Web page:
It is a known fact that buying a new car has become a luxury for the average person. But when the CEO of a car manufacturer reminds us of this at a motor show, the relevance is different.

All the more so since Luca de Meo lays some of the blame for this disproportionate rise in car prices at Europe's doorstep, due to regulations that have allegedly 'pushed up the product mix' over the past twenty years.

Who gained? According to De Meo, those who build premium cars (read the German manufacturers) and who, moreover, would have brought factories to Eastern countries with European money to the detriment of Italy, Spain, Portugal and France.

We need small cars

'We need to go back to making small cars that people can buy'. De Meo pays lip service to this and not without a conflict of interest, given that he is going to sell these cars with a plan that envisages at least three new compact models, starting with the Renault 5 presented with great fanfare at the Geneva Motor Show 2024, which will be followed by the Renault 4 and Twingo 'remakes'.

However, during the meeting with the Italian press organised on the sidelines of the Swiss show, the Italian manager added a number of nuances on what would be the Renault Group's competitive advantage in 'small cars', namely the new platform developed for the Twingo.

Nuova Renault Twingo elettrica, il debutto della concept

Renault Twingo Concept

"We are making a platform for the Twingo that allows us to profitably sell a car at less than €20,000 in price, a new generation. A good part of it is in the platform of the Renault 5, the Ampere Small. So we take it, shorten it, change the battery, engines, power electronics, all these things, and we have the possibility of reducing the cost by 40-50% between now and 2026 compared to a Renault 5. This is quite unique, we try to develop it in two years, it would be a record."

We were the fastest, but we are open to collaboration 

The issue of design speed for De Meo comes even before the reduction of production costs and would be helped by, among other things, artificial intelligence applied to internal processes. And it was by leveraging Renault's competitive advantage that De Meo reiterated what he had anticipated in other public statements:

"I say, to be able to go back to making small cars that people can buy in Europe, maybe it's worth associating us to share investment costs, capacity utilisation. We are very open and we talk to everybody, we have something that nobody else has and we have a production capacity (...) Whoever wants to, be my guest, you can take over."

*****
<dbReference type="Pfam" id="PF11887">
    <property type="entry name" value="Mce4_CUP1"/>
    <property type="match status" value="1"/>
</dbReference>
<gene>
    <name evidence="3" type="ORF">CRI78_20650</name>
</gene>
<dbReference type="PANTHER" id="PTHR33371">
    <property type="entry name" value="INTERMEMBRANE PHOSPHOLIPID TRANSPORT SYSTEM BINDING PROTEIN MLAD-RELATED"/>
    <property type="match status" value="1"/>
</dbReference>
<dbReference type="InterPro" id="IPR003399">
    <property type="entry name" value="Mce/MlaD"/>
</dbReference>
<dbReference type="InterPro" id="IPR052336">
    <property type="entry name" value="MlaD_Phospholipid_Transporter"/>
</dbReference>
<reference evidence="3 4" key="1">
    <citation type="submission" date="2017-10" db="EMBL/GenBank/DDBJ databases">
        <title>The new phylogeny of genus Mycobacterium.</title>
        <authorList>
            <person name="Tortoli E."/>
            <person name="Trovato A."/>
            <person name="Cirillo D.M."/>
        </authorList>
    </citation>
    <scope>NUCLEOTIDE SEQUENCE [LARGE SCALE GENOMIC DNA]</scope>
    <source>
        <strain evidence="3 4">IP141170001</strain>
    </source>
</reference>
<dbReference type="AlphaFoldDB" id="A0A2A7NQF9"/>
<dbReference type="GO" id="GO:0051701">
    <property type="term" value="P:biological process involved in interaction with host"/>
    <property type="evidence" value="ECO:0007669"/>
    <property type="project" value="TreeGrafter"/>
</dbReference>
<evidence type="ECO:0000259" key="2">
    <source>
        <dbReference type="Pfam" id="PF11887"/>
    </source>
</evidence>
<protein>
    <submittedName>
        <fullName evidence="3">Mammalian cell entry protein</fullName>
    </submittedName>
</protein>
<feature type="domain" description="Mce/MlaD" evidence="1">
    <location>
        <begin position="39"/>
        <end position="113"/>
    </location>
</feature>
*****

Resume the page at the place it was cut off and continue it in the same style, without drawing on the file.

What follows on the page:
Renault 5 E-Tech Electric

Renault 5 2024

Renault 4EVER Trophy Blu Ile de France (2023)

Renault 4ever Trophy Concept

We need alliances on city cars as in the past

The subject of cooperation between European manufacturers is particularly dear to the Renault Group's number one and should not be confused with the rumours of possible mergers with Stellantis that have circulated in recent weeks and have been repeatedly denied. According to De Meo, it would be enough to copy from what has been done in the past:

"I remember when I was at Toyota, we launched the Aygo, C1 and 107 programme with PSA in the Czech Republic. When there were Fiat 500, Ford Ka and other models in that segment. It's time to do it again, otherwise we won't be able to afford and allow small cars to be sold'.

Toyota Aygo x-style x-cite

The Toyota Aygo born in 2014 from the collaboration with Citroën and Peugeot

Citroen C1

Citroen C1

Peugeot 108 MY 2018

Peugeot 108

The dig at German manufacturers

To reinforce his 'small car manifesto', De Meo cites a study by researcher Tommaso Pardi (you can download the 2022 publication here) that highlights the contradiction of European regulations that have allegedly pushed the Old Continent's industry to build bigger, heavier and more expensive cars over the past two decades.

'Those who gained,' adds De Meo, 'were the premium manufacturers, basically. Then on the other side they put all the money from the European Community in factories in Eastern Europe. The Germans went there to produce at low costs and sell at high prices and then they got bingo. They emptied Italy, they emptied Spain, they emptied Portugal, they emptied France. This is what happened'.

So De Meo concludes, 'we have to go back to having a balanced mix of premium cars and cars that people can buy. To date there is nothing that works apart from Dacia, basically, but Dacia is not produced in Western Europe.